In Healthcare News released by the Laboratory Science, Policy, and Practice Program arm of the CDC, officials say that the sequester has hindered the investigation of the cyclospora outbreak that has sickened more than 600 Americans in 22 states. The Centers for Disease Control and Prevention (CDC) has had to slash $285 million from its budget, when experts say the agency needs more funding as foodborne illness outbreaks become more complex and widespread.
Many people think the sequester has not affected them because they don’t see immediate and visible results. But programs from Meals on Wheels to Headstart to medical research, first responders, and food poisoning outbreak investigations have been affected.
The facilities of Taylor Farms, the largest supplier of leafy greens in the U.S., has undergone more than 1,800 tests for the parasite, and every one has returned negative. Taylor Farms de Mexico salad blend, served at Red Lobster and Olive Garden restaurants, has been linked to the outbreak in Iowa and Nebraska. The outbreak, which began in June 2013, has not been solved for more than half of the cases.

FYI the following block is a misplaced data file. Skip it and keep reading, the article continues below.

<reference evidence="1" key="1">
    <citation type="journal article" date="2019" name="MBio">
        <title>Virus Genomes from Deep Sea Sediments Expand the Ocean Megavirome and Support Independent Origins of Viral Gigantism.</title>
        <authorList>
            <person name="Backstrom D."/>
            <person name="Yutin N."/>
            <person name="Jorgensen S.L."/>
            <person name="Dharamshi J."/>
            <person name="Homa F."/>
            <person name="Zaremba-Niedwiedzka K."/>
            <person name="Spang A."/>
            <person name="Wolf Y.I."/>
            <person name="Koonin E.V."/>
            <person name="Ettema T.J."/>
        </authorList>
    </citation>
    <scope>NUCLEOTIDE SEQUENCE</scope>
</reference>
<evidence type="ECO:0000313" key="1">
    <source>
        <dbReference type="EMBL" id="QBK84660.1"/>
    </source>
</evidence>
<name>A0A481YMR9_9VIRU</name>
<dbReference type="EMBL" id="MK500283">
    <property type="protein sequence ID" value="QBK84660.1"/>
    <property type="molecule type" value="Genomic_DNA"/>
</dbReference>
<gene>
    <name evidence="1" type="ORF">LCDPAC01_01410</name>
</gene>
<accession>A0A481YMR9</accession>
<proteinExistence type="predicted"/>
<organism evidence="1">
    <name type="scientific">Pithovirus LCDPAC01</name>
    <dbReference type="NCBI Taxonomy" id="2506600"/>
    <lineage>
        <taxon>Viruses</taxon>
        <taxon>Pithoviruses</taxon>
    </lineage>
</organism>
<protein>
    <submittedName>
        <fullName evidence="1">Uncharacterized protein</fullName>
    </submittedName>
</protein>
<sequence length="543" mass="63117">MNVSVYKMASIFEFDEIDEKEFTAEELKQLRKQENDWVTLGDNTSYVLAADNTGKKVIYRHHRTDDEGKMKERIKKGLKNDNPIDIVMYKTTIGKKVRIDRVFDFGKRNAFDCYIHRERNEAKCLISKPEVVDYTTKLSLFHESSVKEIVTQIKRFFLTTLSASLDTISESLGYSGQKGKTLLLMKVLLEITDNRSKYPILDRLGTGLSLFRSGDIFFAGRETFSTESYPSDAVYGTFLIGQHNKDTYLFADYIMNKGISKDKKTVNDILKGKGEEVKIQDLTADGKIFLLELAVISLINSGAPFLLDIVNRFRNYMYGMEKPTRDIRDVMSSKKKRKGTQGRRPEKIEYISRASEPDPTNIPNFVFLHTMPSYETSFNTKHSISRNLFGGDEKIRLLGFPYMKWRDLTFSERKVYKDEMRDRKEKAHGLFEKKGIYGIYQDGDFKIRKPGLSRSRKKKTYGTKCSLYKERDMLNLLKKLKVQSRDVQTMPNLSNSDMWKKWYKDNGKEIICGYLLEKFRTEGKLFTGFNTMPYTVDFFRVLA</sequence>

Dr. Robert Tauxe, deputy director of the CDC’s Division of Foodborne, Waterborne, and Environmental Diseases, said in a statement, “we’re coming to the conclusion that this may be two separate outbreaks. It’s very difficult to come up with any explanation that connects the two.”
One of the problems with this investigation is that public health officials don’t have the technology to grab a genetic fingerprint from the single-celled cyclospora parasite, as they can with bacteria using pulsed-field gel electrophoresis. That test would tell investigators which illnesses are linked to a common source, according to Tauxe.